President Barack Obama endorsed same-sex marriage in his home state of Illinois on Saturday, expressing his support through a spokesman for expected legislation that would legalize marriage equality in the state.
Speaking to the Chicago Sun-Times, White House spokesman Shin Inouye said the president would vote for the measure if he was still serving in the Illinois General Assembly.
"While the president does not weigh in on every measure being considered by state legislatures, he believes in treating everyone fairly and equally, with dignity and respect," Inouye said. "As he has said, his personal view is that it's wrong to prevent couples who are in loving, committed relationships, and want to marry, from doing so. Were the president still in the Illinois State Legislature, he would support this measure that would treat all Illinois couples equally."
The Religious Freedom and Fairness Act could receive a vote as early as next month in the state Legislature, where Obama served as a state senator from 1997 to 2004 before being elected to the U.S. Senate.
The endorsement marked the first time Obama has expressed support for legislation to grant same-sex couples the right to marry and is an indication of where Obama stands on same-sex marriage legislation in other states. Through his re-election campaign, Obama endorsed same-sex marriage ballot measures last November in Maryland, Maine and Washington, though he largely avoided the preceding debate that brought those measures to the ballot.
Although the Illinois measure is expected to pass the state Senate, advocates expect it will face a harder fight in the House. Democratic Gov. Pat Quinn has vowed to sign the legislation if it reaches his desk. The General Assembly approved a civil unions law in 2011.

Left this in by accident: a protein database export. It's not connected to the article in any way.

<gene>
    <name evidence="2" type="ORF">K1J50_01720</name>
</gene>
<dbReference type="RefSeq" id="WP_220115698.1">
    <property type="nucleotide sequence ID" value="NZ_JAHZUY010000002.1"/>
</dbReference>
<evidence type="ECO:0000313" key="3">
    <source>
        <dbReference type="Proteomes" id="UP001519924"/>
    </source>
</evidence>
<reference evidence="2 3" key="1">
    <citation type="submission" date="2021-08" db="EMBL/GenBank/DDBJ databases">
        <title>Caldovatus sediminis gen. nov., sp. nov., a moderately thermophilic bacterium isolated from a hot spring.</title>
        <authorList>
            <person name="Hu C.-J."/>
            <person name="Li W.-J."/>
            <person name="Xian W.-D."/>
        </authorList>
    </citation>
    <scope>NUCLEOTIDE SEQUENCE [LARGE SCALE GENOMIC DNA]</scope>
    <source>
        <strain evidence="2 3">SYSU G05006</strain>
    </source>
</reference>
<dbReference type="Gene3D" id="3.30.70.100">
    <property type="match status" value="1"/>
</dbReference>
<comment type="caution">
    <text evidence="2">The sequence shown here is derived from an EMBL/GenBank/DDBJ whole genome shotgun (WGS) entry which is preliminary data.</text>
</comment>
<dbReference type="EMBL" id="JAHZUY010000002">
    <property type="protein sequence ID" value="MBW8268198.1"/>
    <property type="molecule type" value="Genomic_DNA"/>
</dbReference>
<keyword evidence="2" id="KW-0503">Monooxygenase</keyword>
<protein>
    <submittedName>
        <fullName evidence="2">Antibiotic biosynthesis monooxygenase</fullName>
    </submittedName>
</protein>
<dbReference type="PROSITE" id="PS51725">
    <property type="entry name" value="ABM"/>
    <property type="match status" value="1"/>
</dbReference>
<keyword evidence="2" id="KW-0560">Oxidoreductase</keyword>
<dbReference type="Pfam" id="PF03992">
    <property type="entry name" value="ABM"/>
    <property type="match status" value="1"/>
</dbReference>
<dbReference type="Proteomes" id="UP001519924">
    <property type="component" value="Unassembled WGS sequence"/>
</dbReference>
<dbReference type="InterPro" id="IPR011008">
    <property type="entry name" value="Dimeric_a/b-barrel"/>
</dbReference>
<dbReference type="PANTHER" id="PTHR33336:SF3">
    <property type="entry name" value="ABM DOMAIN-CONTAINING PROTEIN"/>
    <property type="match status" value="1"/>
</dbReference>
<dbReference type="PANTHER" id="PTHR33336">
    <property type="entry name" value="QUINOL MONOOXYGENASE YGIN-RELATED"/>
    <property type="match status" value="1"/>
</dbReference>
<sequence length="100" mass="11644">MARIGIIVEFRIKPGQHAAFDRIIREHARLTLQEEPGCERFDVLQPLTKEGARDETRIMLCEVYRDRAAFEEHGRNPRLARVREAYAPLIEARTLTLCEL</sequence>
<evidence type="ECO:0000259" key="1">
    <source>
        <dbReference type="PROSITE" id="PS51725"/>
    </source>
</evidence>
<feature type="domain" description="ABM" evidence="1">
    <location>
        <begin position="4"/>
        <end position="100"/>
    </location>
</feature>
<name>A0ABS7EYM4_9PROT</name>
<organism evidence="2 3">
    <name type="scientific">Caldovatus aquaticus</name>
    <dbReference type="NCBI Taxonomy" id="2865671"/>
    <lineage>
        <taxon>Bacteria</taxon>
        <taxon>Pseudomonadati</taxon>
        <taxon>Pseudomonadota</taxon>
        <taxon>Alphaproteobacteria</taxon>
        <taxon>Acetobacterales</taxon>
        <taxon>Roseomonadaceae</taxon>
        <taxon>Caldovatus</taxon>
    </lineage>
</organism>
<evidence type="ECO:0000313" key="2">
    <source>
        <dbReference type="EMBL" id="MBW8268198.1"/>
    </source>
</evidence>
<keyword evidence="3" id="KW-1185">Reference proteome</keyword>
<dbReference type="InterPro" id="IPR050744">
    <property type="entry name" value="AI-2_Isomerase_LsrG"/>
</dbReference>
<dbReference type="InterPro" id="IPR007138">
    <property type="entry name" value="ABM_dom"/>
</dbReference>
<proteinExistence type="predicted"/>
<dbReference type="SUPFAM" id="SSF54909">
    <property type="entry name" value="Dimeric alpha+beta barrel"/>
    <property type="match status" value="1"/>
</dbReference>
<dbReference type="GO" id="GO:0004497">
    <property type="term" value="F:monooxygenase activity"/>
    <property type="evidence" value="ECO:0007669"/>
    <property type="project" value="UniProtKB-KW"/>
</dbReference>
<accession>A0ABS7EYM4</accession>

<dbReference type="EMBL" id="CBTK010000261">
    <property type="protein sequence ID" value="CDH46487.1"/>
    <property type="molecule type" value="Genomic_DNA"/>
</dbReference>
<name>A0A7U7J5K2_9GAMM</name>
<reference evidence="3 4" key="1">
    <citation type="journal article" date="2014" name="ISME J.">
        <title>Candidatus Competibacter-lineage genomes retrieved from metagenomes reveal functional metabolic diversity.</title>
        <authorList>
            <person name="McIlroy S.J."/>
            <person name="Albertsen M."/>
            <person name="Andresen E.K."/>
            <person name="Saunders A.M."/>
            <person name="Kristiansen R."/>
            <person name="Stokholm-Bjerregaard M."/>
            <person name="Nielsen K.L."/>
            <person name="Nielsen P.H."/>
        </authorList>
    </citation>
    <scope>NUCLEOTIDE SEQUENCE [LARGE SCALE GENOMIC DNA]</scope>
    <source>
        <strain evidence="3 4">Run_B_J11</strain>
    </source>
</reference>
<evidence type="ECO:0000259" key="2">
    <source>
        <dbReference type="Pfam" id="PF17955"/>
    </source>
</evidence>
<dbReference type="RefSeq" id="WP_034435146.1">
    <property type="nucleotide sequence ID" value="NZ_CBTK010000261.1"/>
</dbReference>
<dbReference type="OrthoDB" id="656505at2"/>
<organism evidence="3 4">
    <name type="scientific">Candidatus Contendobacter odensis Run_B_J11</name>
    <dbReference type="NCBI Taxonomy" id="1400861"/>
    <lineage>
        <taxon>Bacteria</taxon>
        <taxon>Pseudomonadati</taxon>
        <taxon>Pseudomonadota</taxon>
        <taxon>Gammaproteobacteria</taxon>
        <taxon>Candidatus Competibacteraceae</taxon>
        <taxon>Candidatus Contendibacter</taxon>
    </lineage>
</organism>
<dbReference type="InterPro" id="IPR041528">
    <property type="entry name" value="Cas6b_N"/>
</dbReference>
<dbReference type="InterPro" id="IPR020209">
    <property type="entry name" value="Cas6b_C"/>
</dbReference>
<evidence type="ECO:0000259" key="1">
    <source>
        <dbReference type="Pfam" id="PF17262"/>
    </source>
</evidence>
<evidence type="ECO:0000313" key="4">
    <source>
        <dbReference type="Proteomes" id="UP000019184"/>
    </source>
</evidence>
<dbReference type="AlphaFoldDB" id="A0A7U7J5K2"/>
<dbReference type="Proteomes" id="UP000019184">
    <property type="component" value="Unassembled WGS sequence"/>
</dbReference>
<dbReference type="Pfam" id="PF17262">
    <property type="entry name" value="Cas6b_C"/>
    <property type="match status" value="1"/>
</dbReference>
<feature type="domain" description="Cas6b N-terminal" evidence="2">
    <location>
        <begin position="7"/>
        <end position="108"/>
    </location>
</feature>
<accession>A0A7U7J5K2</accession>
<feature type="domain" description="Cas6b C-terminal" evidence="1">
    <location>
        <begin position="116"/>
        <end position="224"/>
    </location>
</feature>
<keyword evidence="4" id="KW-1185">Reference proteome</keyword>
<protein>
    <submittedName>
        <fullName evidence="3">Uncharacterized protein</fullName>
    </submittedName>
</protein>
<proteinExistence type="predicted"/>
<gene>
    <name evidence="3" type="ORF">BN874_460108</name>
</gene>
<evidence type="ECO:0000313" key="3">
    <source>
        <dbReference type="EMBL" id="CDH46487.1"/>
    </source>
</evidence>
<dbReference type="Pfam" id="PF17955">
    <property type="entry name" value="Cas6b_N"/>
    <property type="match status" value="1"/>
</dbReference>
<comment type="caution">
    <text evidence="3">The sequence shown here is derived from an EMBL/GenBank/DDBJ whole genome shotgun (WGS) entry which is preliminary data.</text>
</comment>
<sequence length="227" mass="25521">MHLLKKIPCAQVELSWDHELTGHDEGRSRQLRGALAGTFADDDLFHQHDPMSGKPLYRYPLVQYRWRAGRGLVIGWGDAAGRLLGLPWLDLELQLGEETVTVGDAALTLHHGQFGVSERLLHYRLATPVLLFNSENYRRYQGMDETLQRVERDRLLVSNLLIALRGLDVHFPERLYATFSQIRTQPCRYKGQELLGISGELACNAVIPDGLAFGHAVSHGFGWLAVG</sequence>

Obama's endorsement of the Illinois legislation comes after he submitted a survey to Outlines (now called the Windy City Times) during his state Senate campaign in 1996 expressing his support for same-sex marriage. As Obama's national profile rose, his position on same-sex marriage changed. Last May, Obama announced he supported the right of same-sex couples to marry during an interview with ABC News.
Although Obama's evolution on marriage equality has been rapid and unyielding since his May announcement, broader questions still remain as to the president’s position on a key issue headed for the Supreme Court that could have widespread consequences.
Obama has yet to indicate whether he believes the Constitution protects the right of same-sex couples to marry — an argument the Supreme Court will consider when they hear the case challenging California's Proposition 8.
Plaintiffs in the case have urged the Obama administration to take a public stance on the case, and with lead attorneys Ted Olson and David Boies expected to raise that broad question in their arguments before the high court, they are urging President Obama to weigh in.
Asked by Metro Weekly at a press briefing on Dec. 11 if the administration would take a public stance on the broader questions raised by that case, White House press secretary Jay Carney demurred. In an interview with Time the following day for the magazine's annual "Person of the Year," Obama again refrained from weighing in.
"We are looking at the cases right now," Obama said. "I've already been very clear about DOMA, so there is no doubt that we would continue the position we're on, that DOMA is unconstitutional and should be struck down. And I think the Prop. 8 case, because the briefs are still being written, I should probably be careful about making any specific comments on it."